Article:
Saturday Morning Tea

Good morning, dear tea friends! I hope that everyone had a wonderful week. This morning I am finally able to return to that Mangalam estate Assam and share a cup of it with you.

This is a clonal tea which means that it came from a tea bush created from cuttings of a superior tea bush. Have you ever clipped a cutting from a friend’s houseplant, placed it in water until roots started growing and then planted it in soil in its own pot? I would imagine the process is very similar to that.

You can read more about the Mangalam estate as well as how the tea bush is indigenous to this part of northeast India in my post here.

This broken leaf tea has a lot of yellow tip, making it a higher grade offering and also giving it more complexity of flavor. I steeped the leaves for 3 minutes in boiling point (212F) water.

The fragrant aroma is rich and malty, enticing me to take my first sip. The flavor is thick and stout with a lovely smoothness that allows the sweet, dried fruit notes to come forward. The fruity nuance lingers in my mouth.

The dark-amber tea liquor would stand up very well to a longer infusion and the addition of milk and sweetener, if you like that.

I tend to shy away from the sometimes pronounced astringency of an Assam tea. I find this cup to be well-balanced with just a hint of astringency. It’s the perfect cup of Assam for me!

We are deeply entrenched in the long, hot and hazy days of summer still, however, I have noticed that it’s not as light out in the mornings anymore. The days grow shorter but there’s still no hint of the cooler weather to come. My garden is bursting with blooms – hydrangea, coneflower, roses, hibiscus, petunias and snapdragons. Even the chrysanthemums are starting to show a peek of their rusty bronzes and burgundies. I just love this colorful time of year!

As always, thanks for joining me and sharing a cup of tea. Have a great week!

“Summer afternoon—summer afternoon; to me those have always been the two most beautiful words in the English language.” 

~Henry James

Saturday Morning Tea

Welcome to Assam month here at Art and Tea!

I’m starting off the month with an Assam from one of my most favorite estates, the Mangalam estate. As I look back on my tea posts, I’m surprised to see that I’ve only reviewed a Mangalam once, way back in 2008. You can read that review here.

Assam, located in northeast India, has one of the richest biodiverse climates in the world with tropical rainforest, bamboo and deciduous forests, grasslands and wetlands. The tea plant, Camellia sinensis, was found growing wild there in the 1830s, one of the few areas in the world where tea is a native plant.

I’ve read that this estate was named after one of the estate owner’s sons (who later became one of its managers) and that the word Mangalam means “auspicious” in the Sanskrit language. The estate was founded in 1973.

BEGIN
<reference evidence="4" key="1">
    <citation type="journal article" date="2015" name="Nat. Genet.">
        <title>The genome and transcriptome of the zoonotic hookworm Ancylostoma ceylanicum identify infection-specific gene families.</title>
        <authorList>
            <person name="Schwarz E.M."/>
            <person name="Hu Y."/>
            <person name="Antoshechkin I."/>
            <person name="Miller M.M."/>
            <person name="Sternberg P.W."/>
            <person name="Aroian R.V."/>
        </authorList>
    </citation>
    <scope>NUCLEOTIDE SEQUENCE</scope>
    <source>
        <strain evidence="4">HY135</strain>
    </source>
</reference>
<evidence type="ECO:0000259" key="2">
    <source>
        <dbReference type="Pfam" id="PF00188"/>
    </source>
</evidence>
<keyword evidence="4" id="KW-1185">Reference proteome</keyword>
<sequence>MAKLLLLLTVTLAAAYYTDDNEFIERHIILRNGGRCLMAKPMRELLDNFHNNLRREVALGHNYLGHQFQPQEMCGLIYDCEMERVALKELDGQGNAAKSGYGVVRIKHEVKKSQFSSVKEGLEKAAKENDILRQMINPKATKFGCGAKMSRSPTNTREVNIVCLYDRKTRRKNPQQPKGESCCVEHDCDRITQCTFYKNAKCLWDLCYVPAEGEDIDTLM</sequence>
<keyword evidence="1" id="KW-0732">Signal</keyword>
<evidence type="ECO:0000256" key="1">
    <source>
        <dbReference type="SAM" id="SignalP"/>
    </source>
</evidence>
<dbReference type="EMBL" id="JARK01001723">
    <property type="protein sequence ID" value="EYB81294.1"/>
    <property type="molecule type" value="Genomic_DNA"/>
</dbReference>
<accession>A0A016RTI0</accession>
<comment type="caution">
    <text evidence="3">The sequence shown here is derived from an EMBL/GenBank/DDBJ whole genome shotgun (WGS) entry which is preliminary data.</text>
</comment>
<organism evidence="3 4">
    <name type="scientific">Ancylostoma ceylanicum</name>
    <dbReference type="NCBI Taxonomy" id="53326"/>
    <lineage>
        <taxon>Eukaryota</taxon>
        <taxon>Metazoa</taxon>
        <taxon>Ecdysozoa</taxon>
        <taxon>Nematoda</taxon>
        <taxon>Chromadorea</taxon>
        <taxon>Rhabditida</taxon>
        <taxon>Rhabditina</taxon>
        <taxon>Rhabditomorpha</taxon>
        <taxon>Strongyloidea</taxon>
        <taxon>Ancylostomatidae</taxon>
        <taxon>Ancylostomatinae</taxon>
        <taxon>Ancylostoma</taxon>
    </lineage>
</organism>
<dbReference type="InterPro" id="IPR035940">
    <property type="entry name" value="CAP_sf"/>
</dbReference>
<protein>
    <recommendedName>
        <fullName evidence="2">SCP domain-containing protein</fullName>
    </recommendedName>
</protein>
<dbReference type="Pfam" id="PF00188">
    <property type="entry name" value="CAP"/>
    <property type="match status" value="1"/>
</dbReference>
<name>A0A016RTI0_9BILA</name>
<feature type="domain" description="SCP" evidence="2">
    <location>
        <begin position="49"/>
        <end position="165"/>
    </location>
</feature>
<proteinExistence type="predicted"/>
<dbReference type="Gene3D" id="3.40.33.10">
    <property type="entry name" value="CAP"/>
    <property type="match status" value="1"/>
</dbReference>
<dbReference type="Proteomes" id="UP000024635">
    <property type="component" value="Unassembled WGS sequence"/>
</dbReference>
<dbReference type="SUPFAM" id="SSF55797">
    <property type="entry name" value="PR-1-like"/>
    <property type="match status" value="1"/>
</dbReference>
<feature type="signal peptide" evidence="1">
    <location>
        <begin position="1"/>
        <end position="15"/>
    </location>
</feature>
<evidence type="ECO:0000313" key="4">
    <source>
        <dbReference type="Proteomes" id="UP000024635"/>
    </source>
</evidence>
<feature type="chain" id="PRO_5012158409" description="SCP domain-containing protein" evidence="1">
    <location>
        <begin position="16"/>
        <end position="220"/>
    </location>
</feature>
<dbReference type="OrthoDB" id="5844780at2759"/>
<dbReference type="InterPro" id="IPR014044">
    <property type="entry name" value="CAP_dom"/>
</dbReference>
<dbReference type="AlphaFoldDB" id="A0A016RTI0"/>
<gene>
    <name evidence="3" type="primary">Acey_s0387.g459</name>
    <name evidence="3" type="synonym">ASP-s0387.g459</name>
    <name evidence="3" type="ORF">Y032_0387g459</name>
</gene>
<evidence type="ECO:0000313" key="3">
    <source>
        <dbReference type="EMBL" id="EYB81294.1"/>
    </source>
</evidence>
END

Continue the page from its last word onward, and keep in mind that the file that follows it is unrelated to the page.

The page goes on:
When I opened the tea packet, a hint of cocoa wafted up from the dry leaf. There is a profusion of beautiful golden tips (new growth) peppered amongst the deep brown whole leaf.

I steeped the leaves for 4 minutes in boiling point (212F) water. I discovered that for enjoying this tea plain, this is the perfect steeping time.

The tea liquor’s aroma is rich with a hint of malt and red wine. The flavor is silky smooth with a thick mouthfeel and a sweetness that lingers on my palate. It has a richness that would stand up well to any additions but if you are going to do that, I recommend steeping the leaves for longer than 4 minutes. As always, experiment and see what works best for you.

Even on this grey, drizzly day, the tea glows like rich antiqued copper in my glass teapot.

This tea is a great choice for anyone who doesn’t like the characteristic astringency of Assam. Speaking of astringency, one thing to watch out for is no matter how you steep the loose tea leaves, make sure that all of the leaf, including the smallest bits which might escape from your infuser, are removed from the tea. Those small bits not removed will continue to steep in your tea and lend more astringency to the flavor.

My parents are visiting me next weekend so there won’t be a new tea review next Saturday. However, I will search my archives and post another “oldie but goody.” Until next time, dear tea friends, I wish you many delicious cuppas…

October by Robert Frost

O hushed October morning mild,

Thy leaves have ripened to the fall;

Tomorrow’s wind, if it be wild,

Should waste them all.

The crows above the forest call;

Tomorrow they may form and go.

O hushed October morning mild,

Begin the hours of this day slow.

Make the day seem to us less brief.

Hearts not averse to being beguiled,

Beguile us in the way you know.

Release one leaf at break of day;

At noon release another leaf;

One from our trees, one far away.

Retard the sun with gentle mist;

Enchant the land with amethyst.

Slow, slow!

For the grapes’ sake, if they were all,

Whose leaves already are burnt with frost,

Whose clustered fruit must else be lost–

For the grapes’ sake along the wall.